All chess-players love to play a smooth attacking game, flowing from start to finish, and sprinkled with spectacular ideas and sacrifices.
However, few can do so regularly, and for most players, their collection of brilliancies missed far outweighs their creative successes.
Innate talent plays an important role, but many of the skills needed for attacking chess can be learnt by study and practice.
Here, one of the world's most experienced annotators has selected 33 superb examples, and explained them in a way that strips away the mystery. We see how the decision to attack is made, and which positional factors led to that decision being justified.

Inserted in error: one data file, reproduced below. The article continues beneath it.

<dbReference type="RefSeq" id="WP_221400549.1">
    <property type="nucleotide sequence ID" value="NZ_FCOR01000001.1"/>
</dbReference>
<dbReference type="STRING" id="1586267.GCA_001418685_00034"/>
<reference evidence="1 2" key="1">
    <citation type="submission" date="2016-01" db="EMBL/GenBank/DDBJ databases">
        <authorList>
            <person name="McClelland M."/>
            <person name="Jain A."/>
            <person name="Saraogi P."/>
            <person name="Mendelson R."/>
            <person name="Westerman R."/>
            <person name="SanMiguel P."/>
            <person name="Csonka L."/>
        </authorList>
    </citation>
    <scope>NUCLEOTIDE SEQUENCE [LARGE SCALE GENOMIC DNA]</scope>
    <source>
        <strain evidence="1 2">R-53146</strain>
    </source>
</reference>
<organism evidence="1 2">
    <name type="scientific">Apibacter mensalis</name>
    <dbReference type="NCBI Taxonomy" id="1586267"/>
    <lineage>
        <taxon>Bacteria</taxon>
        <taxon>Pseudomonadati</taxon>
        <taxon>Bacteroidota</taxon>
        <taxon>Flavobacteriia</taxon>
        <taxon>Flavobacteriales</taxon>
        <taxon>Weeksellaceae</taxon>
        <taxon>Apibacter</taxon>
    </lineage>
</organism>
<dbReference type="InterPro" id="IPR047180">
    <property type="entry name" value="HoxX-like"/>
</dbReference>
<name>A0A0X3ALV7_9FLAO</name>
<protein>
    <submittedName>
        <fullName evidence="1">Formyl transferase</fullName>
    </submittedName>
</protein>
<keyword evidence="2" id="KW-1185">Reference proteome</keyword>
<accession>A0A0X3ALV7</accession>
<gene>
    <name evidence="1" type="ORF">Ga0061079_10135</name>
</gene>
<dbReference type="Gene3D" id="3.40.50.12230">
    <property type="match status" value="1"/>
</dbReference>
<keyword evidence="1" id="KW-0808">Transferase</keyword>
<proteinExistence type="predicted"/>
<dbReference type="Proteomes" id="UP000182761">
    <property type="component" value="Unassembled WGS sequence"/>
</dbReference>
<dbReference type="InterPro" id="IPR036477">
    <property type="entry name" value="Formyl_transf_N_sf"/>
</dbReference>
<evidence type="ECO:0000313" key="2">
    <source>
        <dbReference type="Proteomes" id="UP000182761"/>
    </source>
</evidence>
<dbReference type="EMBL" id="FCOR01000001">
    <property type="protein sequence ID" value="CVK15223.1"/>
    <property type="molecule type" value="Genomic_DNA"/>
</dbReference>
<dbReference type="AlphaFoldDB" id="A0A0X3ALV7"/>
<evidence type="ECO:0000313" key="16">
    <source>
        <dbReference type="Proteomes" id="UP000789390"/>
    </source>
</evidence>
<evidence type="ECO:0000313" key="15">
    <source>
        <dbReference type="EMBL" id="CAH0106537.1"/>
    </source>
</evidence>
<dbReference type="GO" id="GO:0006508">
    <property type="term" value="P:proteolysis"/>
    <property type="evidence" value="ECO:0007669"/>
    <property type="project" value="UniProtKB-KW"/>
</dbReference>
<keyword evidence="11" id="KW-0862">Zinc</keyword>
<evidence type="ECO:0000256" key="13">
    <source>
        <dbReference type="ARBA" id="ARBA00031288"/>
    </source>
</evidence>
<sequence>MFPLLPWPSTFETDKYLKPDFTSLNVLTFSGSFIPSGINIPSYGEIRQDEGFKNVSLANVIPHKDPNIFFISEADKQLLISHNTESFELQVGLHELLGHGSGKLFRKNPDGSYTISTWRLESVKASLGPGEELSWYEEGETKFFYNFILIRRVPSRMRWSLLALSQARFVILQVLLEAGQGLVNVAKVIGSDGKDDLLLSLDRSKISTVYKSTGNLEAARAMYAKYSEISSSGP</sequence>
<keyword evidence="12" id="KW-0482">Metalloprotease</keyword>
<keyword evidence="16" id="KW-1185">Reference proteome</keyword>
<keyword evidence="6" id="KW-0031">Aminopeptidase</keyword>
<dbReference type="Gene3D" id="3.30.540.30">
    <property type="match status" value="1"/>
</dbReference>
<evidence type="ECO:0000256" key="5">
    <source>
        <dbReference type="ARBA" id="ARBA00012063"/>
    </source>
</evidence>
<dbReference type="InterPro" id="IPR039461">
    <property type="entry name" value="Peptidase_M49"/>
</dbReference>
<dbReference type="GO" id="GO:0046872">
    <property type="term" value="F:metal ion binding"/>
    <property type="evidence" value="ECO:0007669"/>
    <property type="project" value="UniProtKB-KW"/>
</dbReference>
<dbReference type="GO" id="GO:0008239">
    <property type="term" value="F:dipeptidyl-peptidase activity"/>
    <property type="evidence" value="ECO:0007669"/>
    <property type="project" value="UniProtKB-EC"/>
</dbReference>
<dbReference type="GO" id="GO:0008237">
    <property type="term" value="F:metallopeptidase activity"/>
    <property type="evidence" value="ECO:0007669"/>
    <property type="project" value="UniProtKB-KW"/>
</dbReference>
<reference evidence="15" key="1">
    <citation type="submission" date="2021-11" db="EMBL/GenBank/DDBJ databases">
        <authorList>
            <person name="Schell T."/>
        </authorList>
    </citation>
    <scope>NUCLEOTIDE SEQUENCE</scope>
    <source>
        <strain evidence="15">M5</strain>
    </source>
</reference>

We observe either a gradual build-up, or a lightning-fast storm, and understand why one approach or the other was necessary. Finally, we witness the final execution of the tactical blows.
To check that we have truly grasped the ideas, Franco presents us with plentiful exercises, where it is we who have to perform the heroics.